Lake Tahoe Community College on track with $5.8 million University Center project
LTCC presidential search update
In an effort to smooth the transition between leadership, the Lake Tahoe Community College board of trustees has asked current college president Kindred Murillo to stay on as president through June of 2017.
“At this point in time we’re not anticipating it happening any sooner than that,” board member Kerry David said of the search for a replacement and Murillo’s departure. “We’re fortunate that Kindred has agreed to stay on until June of 2017.”
Initially Murrillo had considered stepping down between June of 2016 and February of 2017, according to a statement from college spokeswoman Diane Lewis.
David said that the board’s request for her to remain in her current position was to allow time for a comprehensive search for her replacement.
Speaking to her decision to stay Murillo said, “I think it’s important to have a very smooth transition. We’ve done a lot of hard work over the last five years. That’s why I thought it was important to stay. I want to make sure the college will continue to progress.”
David described the search for Murillo’s replacement as in its early stages.
“We’d love to have her longer,” he said. “She’s agreed to accommodate us.”
SOUTH LAKE TAHOE — For Lake Tahoe Community College president Kindred Murillo, the idea of a new University Center is key to the college’s future growth — both academically and in terms of student population. It’s an opinion shared by the college’s administration and board of trustees. The vision for the state-of-the-art facility will become a reality in the fall of 2018, thanks to a $5.8 million donation by longtime Tahoe resident Lisa Maloff.
On Tuesday, Feb. 9, the college presented its board of trustees with updated plans for the building, which is set to break ground in May of 2017.
“This project, from my point of view, can be a game changer,” Murillo said. “It’s absolutely critical.”
Echoing the sentiment, vice president of administrative services Jeff DeFranco said, “This is going to be a 21st century learning environment.”
The belief among college officials is that the 6,600-square-foot Lisa and Robert Maloff University Center will play a key role in furthering collaborations with accredited four-year institutions to ultimately create four-year degree programs at LTCC. Currently, students can work toward associate’s degrees or complete coursework to transfer to four-year institutions.
“Our goal is to make sure people don’t have to leave Tahoe,” Murillo said.
DeFranco added that the project will be a “very important cog in that wheel.”
As part of the effort to add four-year educational opportunities, the college formed a committee to review and propose programs and universities that could offer degree programs at the completed center.
The college already submitted a proposal to University of California, Davis and is also considering other options, including a number of California State University branches and the University of Nevada.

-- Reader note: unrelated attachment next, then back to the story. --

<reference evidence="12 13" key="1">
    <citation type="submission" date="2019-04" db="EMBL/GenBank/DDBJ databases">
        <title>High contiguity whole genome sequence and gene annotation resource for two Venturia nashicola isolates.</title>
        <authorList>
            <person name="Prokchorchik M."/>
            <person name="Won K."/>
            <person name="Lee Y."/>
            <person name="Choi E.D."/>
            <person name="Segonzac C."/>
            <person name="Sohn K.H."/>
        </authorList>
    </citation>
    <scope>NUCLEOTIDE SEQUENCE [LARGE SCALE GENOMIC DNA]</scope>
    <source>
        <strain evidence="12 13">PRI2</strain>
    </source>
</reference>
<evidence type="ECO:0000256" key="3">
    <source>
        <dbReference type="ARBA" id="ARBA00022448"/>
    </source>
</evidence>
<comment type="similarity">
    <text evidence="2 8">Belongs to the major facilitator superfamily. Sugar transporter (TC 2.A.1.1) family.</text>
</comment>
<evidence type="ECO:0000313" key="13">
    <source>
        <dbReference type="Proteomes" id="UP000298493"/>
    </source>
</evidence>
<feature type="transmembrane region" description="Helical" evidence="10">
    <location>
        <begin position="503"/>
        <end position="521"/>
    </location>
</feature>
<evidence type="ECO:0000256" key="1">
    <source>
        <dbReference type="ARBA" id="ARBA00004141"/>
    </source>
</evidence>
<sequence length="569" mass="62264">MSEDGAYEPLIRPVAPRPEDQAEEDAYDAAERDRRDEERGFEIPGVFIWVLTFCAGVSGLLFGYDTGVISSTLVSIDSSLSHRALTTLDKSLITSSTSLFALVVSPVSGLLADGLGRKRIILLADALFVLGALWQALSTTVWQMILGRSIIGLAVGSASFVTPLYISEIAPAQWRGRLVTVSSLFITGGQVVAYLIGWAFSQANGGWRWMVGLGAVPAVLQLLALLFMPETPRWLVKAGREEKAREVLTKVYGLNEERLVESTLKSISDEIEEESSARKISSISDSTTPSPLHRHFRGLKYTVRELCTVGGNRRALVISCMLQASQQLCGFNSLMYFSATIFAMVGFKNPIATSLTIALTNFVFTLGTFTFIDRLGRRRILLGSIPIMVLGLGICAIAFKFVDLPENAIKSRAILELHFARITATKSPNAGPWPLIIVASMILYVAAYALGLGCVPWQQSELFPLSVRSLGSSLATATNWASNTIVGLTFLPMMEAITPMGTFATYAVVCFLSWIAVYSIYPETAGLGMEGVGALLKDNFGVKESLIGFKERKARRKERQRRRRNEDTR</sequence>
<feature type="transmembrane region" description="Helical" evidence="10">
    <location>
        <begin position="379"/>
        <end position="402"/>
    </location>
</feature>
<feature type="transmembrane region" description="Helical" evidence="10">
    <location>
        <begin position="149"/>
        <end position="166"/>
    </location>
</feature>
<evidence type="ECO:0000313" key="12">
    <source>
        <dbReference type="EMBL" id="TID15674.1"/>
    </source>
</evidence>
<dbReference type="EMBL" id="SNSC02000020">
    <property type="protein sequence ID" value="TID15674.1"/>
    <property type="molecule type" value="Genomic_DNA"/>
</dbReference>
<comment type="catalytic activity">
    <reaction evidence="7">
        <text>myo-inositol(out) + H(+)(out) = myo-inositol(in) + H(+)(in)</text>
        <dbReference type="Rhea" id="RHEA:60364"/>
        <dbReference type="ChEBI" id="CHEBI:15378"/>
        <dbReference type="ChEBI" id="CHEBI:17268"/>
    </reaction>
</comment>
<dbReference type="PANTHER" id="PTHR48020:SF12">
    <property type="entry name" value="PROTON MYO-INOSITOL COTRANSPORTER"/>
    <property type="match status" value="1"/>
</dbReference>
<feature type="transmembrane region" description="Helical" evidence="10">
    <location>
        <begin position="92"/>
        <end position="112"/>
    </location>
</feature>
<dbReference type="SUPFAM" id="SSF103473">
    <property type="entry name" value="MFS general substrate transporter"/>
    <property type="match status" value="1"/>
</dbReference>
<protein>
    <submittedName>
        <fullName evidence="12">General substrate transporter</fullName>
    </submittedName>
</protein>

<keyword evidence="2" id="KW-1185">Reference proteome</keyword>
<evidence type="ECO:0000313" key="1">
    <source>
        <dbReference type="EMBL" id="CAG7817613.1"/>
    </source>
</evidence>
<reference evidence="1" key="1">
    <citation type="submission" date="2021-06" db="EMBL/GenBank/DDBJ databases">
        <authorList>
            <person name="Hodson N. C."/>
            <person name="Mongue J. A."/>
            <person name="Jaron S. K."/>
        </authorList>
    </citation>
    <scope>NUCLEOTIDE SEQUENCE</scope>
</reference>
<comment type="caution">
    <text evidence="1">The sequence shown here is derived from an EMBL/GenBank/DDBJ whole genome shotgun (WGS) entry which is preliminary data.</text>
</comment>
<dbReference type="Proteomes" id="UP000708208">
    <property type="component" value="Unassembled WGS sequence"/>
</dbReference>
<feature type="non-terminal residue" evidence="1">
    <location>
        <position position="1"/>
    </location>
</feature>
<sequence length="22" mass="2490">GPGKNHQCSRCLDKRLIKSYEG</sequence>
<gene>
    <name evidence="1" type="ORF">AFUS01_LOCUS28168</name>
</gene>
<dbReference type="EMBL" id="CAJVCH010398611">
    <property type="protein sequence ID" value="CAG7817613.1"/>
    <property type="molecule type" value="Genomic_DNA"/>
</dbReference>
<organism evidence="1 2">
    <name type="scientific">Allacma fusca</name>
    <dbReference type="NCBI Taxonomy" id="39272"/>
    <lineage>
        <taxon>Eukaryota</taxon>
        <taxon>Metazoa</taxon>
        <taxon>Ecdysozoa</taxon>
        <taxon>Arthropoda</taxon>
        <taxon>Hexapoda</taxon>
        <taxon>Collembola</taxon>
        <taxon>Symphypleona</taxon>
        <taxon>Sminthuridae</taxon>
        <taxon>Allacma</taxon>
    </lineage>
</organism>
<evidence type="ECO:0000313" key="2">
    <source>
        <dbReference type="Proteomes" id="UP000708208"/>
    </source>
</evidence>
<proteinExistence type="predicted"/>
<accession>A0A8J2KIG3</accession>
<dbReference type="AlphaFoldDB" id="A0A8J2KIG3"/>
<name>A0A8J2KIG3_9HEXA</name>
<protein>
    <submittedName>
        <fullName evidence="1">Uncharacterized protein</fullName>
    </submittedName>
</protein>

“We could have three to four universities doing programs at the same time,” Murillo said.
According to DeFranco, “We want to get the most stellar university partners with programs that meet the demands of our community and students. I think (the university center) really helps us to recruit these partners.”
The standalone building will include four classrooms that can be combined into two larger rooms for events, along with other administrative offices and student facilities.
Murillo said the college has yet to decide on what specific programs LTCC will add, but expects them to be a good fit for Tahoe. She said an environmental policy program is among those considered.
The idea to expand to four-year offerings was based on community feedback for the college’s Measure F bond effort for LTCC improvements — and independent of Maloff’s donation.
While she won’t see the benefits of the new facilities, current student senate president Jessica Sota said she sees the importance of the facility.
“I think it’s going to be a great expansion for the college,” the 29-year-old pre-nursing program student said. “It would have been amazing to complete my four-year bachelor’s degree program here. I would have loved to have stayed.”
In addition to a the benefit for the college, Murillo said she believes that LTCC’s growth will be a positive for the South Shore.
“We’re helping to build South Lake Tahoe and build a better community,” she said. “If you’re a college town, you really are a center for activities. That’s what we want to be.”
According to the college, Maloff’s contribution is the largest single donation ever given to LTCC and is comparable to donations given to larger institutions across the country.
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